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On a Dark Night I Left My Silent House Hardcover – November 8, 2000
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From Publishers Weekly
Handke's stringent style of postmodern storytelling remains uncompromisingly austere in his latest novel, in which an unnamed protagonist goes on a directionless odyssey. Alienated from his wife and children, a middle-aged pharmacist with a preternatural sense of smell lives quietly in the parochial, suburbanized Austrian village of Taxham. His life revolves around mushroom gathering until a mysterious blow to the head renders him mute and sends him out into a progressively surrealDand often perilousDworld. With his protagonist's muteness keeping psychology at a distance, Handke (My Year in the No-Man's Bay, etc.) slips in and out of naturalism, satire, fable and allegory, strewing the book with fragments of fine writing as he follows the pharmacist across a dislocated European landscape. To add an extra dimension of self-consciousness to the chronicle, the pharmacist is relating his story retrospectively to an off-page narrator in one of the book's many instances of obstructed communication and hesitant introspection. For a time the pharmacist (who becomes known only as "the driver") is accompanied by two characters who hover between satiric and symbolic roles: a poet who has stopped writing and a former Olympic athlete. They encounter a series of menacing strangersDincluding a widow prone to fits of violenceDas well as figures from their pasts, but the pharmacist must complete his journey alone on a metaphysically windy steppe somewhere (perhaps) in Spain, where rules of space and time do not seem to apply. While there is a resolution, or at least an ending to the protagonist's enigmatic journey, Handke once again writes for a select audience that values impression over objective reality. (Nov.)
Copyright 2000 Reed Business Information, Inc.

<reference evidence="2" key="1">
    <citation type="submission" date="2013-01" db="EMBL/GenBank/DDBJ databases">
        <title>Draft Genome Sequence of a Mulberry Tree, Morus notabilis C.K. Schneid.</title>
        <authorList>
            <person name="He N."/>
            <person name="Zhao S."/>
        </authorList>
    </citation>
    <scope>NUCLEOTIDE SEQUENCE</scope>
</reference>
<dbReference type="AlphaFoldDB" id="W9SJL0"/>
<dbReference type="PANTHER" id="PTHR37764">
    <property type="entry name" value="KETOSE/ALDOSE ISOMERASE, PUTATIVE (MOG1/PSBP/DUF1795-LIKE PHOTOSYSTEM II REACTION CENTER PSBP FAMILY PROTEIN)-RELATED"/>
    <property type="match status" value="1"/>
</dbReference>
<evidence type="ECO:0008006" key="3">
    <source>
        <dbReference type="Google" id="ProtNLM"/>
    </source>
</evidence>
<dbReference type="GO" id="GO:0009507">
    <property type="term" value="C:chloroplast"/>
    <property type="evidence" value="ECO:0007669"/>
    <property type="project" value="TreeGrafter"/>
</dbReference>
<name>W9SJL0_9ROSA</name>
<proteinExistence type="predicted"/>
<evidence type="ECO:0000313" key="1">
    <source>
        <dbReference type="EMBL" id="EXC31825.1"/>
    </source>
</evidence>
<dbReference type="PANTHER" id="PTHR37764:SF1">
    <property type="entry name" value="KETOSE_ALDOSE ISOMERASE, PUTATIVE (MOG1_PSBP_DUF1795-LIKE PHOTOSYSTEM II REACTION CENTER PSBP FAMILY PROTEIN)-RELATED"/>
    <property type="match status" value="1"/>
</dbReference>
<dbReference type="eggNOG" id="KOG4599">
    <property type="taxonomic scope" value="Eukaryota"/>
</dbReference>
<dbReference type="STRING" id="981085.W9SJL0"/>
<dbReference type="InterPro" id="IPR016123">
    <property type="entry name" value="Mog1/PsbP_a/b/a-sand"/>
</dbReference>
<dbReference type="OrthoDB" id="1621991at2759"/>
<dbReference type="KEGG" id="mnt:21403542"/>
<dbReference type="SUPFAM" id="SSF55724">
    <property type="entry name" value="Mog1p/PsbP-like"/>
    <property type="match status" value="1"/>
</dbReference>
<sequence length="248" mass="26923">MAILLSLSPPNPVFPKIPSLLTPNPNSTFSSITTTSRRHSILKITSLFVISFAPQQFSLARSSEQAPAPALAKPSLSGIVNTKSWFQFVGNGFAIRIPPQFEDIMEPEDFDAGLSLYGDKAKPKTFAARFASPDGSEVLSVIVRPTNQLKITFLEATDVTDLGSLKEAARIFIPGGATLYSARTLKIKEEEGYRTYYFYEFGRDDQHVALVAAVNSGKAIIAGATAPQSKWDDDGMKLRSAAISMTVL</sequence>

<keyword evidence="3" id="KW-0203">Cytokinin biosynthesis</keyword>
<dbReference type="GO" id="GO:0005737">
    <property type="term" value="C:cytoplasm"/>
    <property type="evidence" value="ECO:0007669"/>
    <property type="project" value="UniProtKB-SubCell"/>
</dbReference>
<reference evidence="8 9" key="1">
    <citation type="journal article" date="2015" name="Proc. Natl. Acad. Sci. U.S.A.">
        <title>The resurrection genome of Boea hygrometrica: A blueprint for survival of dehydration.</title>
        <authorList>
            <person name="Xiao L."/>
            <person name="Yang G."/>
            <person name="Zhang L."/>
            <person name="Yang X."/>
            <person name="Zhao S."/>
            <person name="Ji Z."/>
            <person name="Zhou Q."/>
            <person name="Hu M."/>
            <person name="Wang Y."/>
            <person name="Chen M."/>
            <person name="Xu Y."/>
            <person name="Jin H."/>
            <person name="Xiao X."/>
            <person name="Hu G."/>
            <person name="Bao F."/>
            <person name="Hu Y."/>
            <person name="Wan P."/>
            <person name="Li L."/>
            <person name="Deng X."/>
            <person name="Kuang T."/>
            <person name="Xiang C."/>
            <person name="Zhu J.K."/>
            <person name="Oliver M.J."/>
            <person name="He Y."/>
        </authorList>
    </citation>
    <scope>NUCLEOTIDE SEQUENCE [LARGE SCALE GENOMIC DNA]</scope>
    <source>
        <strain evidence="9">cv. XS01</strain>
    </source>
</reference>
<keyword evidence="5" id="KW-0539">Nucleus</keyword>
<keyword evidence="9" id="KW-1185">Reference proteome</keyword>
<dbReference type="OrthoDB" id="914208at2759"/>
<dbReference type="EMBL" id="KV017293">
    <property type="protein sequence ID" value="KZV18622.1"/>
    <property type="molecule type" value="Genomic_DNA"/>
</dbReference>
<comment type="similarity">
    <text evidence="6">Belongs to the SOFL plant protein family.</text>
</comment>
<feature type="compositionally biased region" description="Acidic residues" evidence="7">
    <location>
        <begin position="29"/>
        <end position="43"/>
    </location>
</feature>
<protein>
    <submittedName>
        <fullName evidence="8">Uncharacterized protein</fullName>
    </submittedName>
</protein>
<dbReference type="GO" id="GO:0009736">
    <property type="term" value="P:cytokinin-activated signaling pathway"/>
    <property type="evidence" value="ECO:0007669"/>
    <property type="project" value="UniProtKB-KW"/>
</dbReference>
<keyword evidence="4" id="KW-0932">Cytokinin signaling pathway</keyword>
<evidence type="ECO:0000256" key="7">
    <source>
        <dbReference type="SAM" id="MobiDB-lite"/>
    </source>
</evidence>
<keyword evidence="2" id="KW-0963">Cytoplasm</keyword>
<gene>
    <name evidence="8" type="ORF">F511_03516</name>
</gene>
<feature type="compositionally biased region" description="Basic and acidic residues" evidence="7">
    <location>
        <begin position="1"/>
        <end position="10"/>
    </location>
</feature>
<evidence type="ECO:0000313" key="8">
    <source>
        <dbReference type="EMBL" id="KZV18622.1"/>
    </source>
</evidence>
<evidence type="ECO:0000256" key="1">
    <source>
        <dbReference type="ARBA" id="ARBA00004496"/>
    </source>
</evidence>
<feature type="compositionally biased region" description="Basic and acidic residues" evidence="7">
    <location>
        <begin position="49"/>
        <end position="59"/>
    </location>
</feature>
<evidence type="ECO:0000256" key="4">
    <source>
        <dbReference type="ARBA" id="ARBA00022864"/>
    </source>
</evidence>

A small-town pharmacist with a penchant for wild mushrooms--some hallucinatory, some not--embarks on a summer road trip to Spain with two casual companions, a poet and a former Olympic champion, and on his return relates his adventure to the novel's true narrator, charging him with the task of writing it down as a story. So goes Handke's dreamy metafiction in which the narrative voice easily moves back and forth between the pharmacist and the original narrator. The pharmacist loses his voice along the way, is beaten by a woman whom he later seeks, and ends up wandering the steppe in a sort of prose-poem messianic hallucination. (In the epilogue, the narrator and the pharmacist debate whether steppe is the proper word to use in a story set in Europe, and because it is used throughout, one assumes the pharmacist got his way.) At times the narrative feels a little strained, yet it remains compelling enough throughout, with various little twists that take one in a different direction or bring the story back from a place it should not go. Frank Caso
Copyright © American Library Association. All rights reserved
Top customer reviews
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I enjoy this style of writing though it is not for everyone. I will certainly seek out other work by him.
The main character is a very lonesome type of individual and the
mushroom fetish is perfect to compliment his personality.
The landscaping and dreamscaping is super as well as the interplay between the travelling characters. Needless to say this is probably a novel that few people are familiar with but I for one am glad to have happened upon such a gifted writer. Translation from German makes it even better.